Tag Archives: Laemmle Theatres

Daily Cinema Digest – Tuesday 15 April 2014

Berwick cinema

The Wall Street Journal examines the plight of small-town single-screen cinemas that are unable to make the costly transition to digital in the article ‘Is Film the End of the Road for Small Cinemas?‘. It highlights one particular cinema near Scranton, Pennsylvania, facing imminent death-by-digital.

Hollywood’s major studios are in the final days of distributing movies on film reels and moving to digital distribution sent via hard drives or satellite, a method that is cheaper for studios but requires significant investment by theaters in new equipment. The conversion means theaters like Mrs. DiAugustine-Bower’s Berwick Theater could fade out for good.

The theater, about 50 miles southwest of Scranton, has raised only $6,000 so far, a difficult amount to earn by selling baked goods and old movie posters in an economically depressed town.

“I got a backlash from patrons when I mentioned raising ticket prices” to $5 from $4, said Mrs. DiAugustine-Bower.

But help has come for some from an unexpected quarter: Indian digital cinema integrator Scrabble.

About 87% of the 5,762 theaters in the U.S. are now digital, according to the National Association of Theatre Owners. The remaining 13% is mostly made up of one-screen independents, in rural communities with no multiplexes for miles.

More than half of the approximately 600 drive-in theater screens in the country have converted so far, according to the United Drive-In Theatre Owners Association.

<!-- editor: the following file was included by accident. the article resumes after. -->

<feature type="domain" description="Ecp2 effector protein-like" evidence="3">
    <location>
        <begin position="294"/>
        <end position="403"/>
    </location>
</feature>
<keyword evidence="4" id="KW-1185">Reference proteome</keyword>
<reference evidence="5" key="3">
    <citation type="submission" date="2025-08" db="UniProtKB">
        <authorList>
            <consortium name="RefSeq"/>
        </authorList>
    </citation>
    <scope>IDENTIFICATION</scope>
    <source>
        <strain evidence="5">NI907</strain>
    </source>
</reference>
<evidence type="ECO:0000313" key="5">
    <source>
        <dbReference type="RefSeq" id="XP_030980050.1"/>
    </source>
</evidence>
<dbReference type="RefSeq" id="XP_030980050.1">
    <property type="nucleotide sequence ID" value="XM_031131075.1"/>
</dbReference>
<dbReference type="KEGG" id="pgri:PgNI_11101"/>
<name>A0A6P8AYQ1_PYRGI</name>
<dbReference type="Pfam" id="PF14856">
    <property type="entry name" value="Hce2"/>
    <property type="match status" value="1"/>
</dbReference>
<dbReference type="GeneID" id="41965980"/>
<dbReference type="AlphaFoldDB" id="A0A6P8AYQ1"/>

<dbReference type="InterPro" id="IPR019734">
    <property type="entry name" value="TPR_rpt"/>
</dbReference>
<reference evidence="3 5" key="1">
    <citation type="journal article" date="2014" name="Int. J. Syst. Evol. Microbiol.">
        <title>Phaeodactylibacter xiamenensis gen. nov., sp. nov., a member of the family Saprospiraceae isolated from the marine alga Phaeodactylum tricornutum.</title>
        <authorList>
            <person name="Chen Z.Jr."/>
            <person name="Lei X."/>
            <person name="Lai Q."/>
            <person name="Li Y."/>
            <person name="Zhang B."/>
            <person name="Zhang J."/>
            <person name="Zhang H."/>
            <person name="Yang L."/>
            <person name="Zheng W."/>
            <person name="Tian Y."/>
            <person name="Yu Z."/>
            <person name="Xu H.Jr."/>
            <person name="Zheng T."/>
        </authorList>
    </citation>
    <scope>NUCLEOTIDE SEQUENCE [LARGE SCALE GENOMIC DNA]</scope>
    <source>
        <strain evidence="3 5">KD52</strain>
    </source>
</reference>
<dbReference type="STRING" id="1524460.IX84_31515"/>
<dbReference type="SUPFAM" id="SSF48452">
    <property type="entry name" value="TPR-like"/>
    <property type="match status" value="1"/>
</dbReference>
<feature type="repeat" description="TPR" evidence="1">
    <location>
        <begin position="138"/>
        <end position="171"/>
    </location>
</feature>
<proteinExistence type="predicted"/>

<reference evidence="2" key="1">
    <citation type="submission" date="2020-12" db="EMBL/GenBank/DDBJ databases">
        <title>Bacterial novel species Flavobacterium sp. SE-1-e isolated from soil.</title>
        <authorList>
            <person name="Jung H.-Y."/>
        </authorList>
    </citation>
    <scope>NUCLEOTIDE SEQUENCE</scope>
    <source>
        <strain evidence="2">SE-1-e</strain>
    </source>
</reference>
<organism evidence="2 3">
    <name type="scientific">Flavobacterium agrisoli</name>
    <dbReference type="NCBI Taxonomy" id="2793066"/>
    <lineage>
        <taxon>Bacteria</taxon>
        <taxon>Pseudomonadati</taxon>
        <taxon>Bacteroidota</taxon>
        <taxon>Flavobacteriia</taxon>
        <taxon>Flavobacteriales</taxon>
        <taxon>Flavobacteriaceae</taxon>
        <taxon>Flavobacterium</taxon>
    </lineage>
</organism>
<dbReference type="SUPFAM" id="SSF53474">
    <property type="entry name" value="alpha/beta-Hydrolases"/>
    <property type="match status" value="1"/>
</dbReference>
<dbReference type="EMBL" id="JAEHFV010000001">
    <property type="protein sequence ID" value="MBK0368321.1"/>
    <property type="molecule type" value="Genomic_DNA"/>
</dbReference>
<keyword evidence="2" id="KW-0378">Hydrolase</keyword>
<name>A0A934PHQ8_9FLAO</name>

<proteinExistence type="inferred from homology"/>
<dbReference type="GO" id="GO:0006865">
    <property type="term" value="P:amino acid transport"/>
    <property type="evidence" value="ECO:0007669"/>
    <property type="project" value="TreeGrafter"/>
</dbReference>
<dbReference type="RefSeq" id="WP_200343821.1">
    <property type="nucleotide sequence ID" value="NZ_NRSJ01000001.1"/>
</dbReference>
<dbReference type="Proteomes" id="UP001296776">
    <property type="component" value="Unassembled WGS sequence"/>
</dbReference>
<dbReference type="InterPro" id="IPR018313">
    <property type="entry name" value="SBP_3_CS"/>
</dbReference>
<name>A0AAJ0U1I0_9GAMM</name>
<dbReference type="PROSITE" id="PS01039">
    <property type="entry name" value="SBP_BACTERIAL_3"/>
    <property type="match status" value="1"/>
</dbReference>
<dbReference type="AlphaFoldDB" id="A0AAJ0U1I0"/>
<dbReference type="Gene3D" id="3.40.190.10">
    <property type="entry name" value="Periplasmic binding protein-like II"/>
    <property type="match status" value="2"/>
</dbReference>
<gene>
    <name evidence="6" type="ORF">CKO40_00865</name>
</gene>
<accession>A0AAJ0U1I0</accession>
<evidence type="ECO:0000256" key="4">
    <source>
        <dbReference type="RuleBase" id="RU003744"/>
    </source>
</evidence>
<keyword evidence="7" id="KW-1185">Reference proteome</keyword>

Scrabble Ventures LLC has begun leasing digital projectors to small theaters that can’t afford a lump-sum payment. Chief Executive Ranjit Thakur said the company has converted 370 theaters so far with more than 400 scheduled over the next three months.

Kickstarter, the Colorado State program, Kiwanis International club, state department funding and local donations are ways that some of that other cinemas have managed to raise funds.

Business

LAemmle Santa monica 4

USA (CA): As we highlighted in our item on ArcLight coming to Santa Monica, existing cinemas there will have to shrink to compete.  Hence Laemmle’s 4 screen will ‘expand and contract’.

The Second Street cinema currently has four screens and about 1,100 seats but a proposed makeover would add two screens and drop the seat total to below 500, said Laemmle CEO Greg Laemmle.

The largest theater would hold about 150, which is about the capacity of the current smallest theater. Two mezzanine-level theaters would seat about 35, Laemmle said.

“The row spacing is better and we believe the sight lines will also be better,” Laemmle said. “The added screens provide flexibility to show more movies for longer.”  LINK

Read More »

AMC Promotes New Fallbrook 7 Through Its Rewards Program

AMC Stubs Fallbrook 7 Promotion

AMC has found an interesting way to promote both the opening of a new theatre and, at the same time, its loyalty rewards program. In advance of opening the newly renovated AMC Fallbrook 7 complex, the cinema chain has invited members of its AMC Stubs program to attend an evening of free screenings at the theatre this Friday, September 27th.